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Research Papers

Fuel Cell Power Control Based on a Master-Slave Structure: A Proton Exchange Membrane Fuel Cell Case Study

[+] Author and Article Information
Guangji Ji

 College of Automotive Engineering, Tongji University, 201804, Shanghai, China; Max Planck Institute for Dynamics of Complex Technical Systems, 39106, Magdeburg, Germany

Richard Hanke-Rauschenbach1

 Max Planck Institute for Dynamics of Complex Technical Systems, 39106, Magdeburg, Germanyhanke-rauschenbach@mpi-magdeburg.mpg.de Process Systems Engineering, Otto-von-Guericke University Magdeburg, 39106, Magdeburg, Germanyhanke-rauschenbach@mpi-magdeburg.mpg.de College of Automotive Engineering, Tongji University, 201804, Shanghai, Chinahanke-rauschenbach@mpi-magdeburg.mpg.de Max Planck Institute for Dynamics of Complex Technical Systems, 39106, Magdeburg, Germany; Process Systems Engineering,  Otto-von-Guericke University Magdeburg, 39106, Magdeburg, Germanyhanke-rauschenbach@mpi-magdeburg.mpg.de

Astrid Bornhöft, Su Zhou, Kai Sundmacher

 Max Planck Institute for Dynamics of Complex Technical Systems, 39106, Magdeburg, Germany Process Systems Engineering, Otto-von-Guericke University Magdeburg, 39106, Magdeburg, Germany College of Automotive Engineering, Tongji University, 201804, Shanghai, China Max Planck Institute for Dynamics of Complex Technical Systems, 39106, Magdeburg, Germany; Process Systems Engineering,  Otto-von-Guericke University Magdeburg, 39106, Magdeburg, Germany

1

Corresponding author.

J. Fuel Cell Sci. Technol 9(4), 041001 (Jun 14, 2012) (11 pages) doi:10.1115/1.4006801 History: Received November 06, 2011; Revised April 04, 2012; Published June 14, 2012; Online June 14, 2012

Fuel cells generally become promising candidates for the electrical power supply in automotive and stationary applications. The power control of the fuel cell is one of the essential problems. In this paper, a power control concept with a master-slave structure for fuel cell systems is suggested. Within that concept, a DC/DC converter, several slave controllers, and a master controller are combined to achieve the control objectives. The DC/DC converter conditions the power and transfers it from the fuel cell to the load. The task of the slave controller is to maintain the controlled variables at their set points. The master controller has to select the set points for the slave controllers and limits the fuel cell output power, if the requested power exceeds the maximum power, which can be instantaneously produced by the controlled fuel cell system. The proposed control concept is demonstrated by simulations of a proton exchange membrane (PEM) fuel cell system taken from the literature. For that purpose, different controllers are designed based on model-free methods. For the master controller design, two alternative options are discussed: high efficiency tracking and fast power tracking. As shown in the simulation results, high efficiency tracking leads to higher system efficiency, however, an additional energy buffer is required. In contrast, no energy buffer is needed for the option of fast power tracking. However, the system efficiency is lower. The presented control concept is meaningful for systems with dynamic load requirements and can be easily applied to different fuel cell systems due to the model-free design approach.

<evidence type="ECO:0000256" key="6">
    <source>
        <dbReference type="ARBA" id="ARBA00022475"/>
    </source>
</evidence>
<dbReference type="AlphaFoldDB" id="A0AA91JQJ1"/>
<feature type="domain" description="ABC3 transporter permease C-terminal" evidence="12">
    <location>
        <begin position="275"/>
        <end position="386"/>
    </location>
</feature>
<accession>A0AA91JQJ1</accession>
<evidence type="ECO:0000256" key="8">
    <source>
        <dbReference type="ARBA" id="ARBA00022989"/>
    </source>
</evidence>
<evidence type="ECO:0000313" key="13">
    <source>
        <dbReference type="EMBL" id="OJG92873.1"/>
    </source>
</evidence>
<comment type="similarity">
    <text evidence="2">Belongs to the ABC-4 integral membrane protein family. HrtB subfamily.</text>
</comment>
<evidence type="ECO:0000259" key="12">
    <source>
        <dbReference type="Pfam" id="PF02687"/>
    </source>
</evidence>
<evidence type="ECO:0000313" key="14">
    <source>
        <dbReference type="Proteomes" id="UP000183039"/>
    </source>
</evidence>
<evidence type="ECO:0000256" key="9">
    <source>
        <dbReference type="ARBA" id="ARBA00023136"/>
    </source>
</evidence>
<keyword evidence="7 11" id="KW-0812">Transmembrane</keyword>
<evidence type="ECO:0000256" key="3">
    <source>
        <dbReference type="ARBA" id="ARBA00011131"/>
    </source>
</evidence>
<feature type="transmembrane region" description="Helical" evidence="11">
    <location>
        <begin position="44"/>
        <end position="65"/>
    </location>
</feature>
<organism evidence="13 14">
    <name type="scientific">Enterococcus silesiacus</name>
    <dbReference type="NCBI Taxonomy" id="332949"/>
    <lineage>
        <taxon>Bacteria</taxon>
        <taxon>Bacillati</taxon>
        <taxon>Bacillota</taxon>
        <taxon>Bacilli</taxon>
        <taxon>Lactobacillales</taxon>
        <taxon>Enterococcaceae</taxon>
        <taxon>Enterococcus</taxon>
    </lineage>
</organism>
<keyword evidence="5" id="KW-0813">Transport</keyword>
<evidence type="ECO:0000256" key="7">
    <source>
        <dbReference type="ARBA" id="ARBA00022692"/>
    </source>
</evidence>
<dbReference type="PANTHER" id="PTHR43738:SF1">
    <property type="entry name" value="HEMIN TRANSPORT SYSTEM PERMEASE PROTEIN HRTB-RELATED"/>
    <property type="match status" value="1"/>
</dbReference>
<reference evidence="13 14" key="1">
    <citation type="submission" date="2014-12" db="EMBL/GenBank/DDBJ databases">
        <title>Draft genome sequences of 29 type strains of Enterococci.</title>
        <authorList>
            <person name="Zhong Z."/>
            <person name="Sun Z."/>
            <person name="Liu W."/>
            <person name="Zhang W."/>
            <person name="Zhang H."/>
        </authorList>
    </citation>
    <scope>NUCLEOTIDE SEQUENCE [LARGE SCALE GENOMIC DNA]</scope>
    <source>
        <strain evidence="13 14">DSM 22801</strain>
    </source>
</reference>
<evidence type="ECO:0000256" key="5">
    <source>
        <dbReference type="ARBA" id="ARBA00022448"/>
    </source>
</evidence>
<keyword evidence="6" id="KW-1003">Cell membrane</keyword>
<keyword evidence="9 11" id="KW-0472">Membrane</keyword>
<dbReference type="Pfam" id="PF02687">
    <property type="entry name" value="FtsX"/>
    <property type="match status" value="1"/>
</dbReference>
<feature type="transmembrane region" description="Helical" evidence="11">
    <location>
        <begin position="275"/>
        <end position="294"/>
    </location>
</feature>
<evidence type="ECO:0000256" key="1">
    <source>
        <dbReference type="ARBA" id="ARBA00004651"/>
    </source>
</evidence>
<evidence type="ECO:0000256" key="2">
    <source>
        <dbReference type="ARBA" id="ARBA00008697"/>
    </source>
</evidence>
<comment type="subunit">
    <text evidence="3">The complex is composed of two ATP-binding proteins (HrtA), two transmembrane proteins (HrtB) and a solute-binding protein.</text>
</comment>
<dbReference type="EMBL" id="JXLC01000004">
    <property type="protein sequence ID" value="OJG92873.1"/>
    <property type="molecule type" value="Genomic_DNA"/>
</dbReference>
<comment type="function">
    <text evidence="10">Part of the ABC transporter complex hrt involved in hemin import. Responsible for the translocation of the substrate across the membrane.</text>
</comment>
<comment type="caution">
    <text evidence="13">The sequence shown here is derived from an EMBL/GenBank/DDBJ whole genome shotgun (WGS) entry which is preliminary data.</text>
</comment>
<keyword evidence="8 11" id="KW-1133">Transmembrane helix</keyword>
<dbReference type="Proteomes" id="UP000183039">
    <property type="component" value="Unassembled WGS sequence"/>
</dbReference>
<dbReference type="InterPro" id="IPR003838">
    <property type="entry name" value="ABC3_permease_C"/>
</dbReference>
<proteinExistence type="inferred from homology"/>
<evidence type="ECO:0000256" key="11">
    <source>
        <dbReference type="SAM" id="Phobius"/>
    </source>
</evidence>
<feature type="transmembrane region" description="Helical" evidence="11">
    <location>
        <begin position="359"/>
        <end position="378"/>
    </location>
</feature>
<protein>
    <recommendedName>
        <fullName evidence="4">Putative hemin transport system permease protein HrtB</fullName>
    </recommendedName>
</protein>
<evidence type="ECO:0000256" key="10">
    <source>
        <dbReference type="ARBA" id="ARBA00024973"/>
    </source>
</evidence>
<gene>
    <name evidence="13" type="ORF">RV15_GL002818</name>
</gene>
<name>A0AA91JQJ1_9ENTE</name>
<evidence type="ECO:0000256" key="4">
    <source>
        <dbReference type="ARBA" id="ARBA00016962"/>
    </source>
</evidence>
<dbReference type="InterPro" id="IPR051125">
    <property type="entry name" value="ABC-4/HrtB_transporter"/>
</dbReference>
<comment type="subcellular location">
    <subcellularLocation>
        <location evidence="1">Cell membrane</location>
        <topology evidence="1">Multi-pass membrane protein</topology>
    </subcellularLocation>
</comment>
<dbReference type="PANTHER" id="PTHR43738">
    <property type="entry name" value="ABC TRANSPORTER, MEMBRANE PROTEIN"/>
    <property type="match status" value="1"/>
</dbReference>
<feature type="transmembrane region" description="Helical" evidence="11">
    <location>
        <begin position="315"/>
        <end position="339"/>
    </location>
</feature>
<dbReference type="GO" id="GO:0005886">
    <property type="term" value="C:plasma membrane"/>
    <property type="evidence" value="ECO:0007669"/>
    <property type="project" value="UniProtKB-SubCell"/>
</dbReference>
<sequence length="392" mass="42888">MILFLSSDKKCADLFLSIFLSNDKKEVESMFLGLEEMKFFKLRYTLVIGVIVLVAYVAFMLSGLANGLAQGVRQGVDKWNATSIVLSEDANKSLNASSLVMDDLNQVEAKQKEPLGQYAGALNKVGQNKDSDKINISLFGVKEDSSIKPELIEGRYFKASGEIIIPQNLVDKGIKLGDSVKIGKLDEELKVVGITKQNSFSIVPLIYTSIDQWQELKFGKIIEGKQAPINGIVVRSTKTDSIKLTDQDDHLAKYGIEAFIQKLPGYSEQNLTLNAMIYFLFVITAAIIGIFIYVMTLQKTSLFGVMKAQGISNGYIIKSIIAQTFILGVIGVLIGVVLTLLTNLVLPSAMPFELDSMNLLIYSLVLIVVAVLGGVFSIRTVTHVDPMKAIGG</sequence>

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Copyright © 2012 by American Society of Mechanical Engineers
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Figures

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Figure 1

Piping and instrumentation diagram of the selected PEM fuel cell system, according to the work of Lauzze and Chmielewski [19]: ‘A’ and ‘V’ represent the current sensor and voltage sensor, respectively. ‘FIC’ is the flow indicating controller, ‘TIC’ is the temperature indicating controller, and ‘PIC’ is the pressure indicating controller.

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Figure 2

The electrical connection among the fuel cell, DC/DC converter, and load

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Figure 3

Simulation results of sub-critical load change: controlled UI curve under TsolSP = 75 °C, and λO2SP = 1.8

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Figure 4

Transient trace of the selected internal states: (a) current density, (b) cell voltage, (c) O2 concentration at the reaction surface, and (d) cell temperature

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Figure 5

Demonstration of power management under super-critical load change

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Figure 6

Master-slave control diagram for a PEM fuel cell system power control

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Figure 7

Feasibility map of the PEM fuel cell system operated under the given conditions: Tsol = 75 °C, and RHcat,in = 55%

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Figure 8

High efficiency tracking scenario: transient of power density and system efficiency

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Figure 9

High efficiency tracking scenario: (a) cell temperature and its set point, (b) inlet coolant flow rate, (c) oxygen stoichiometry and its set point, and (d) inlet cathode air flow rate

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Figure 10

Fast power tracking scenario: transient of power density and system efficiency

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Figure 11

Fast power tracking scenario: (a) cell temperature and its set point, (b) inlet coolant flow rate, (c) oxygen stoichiometry and its set point, and (d) inlet cathode air flow rate

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Figure 12

System efficiency comparison between fast power tracking and high efficiency tracking

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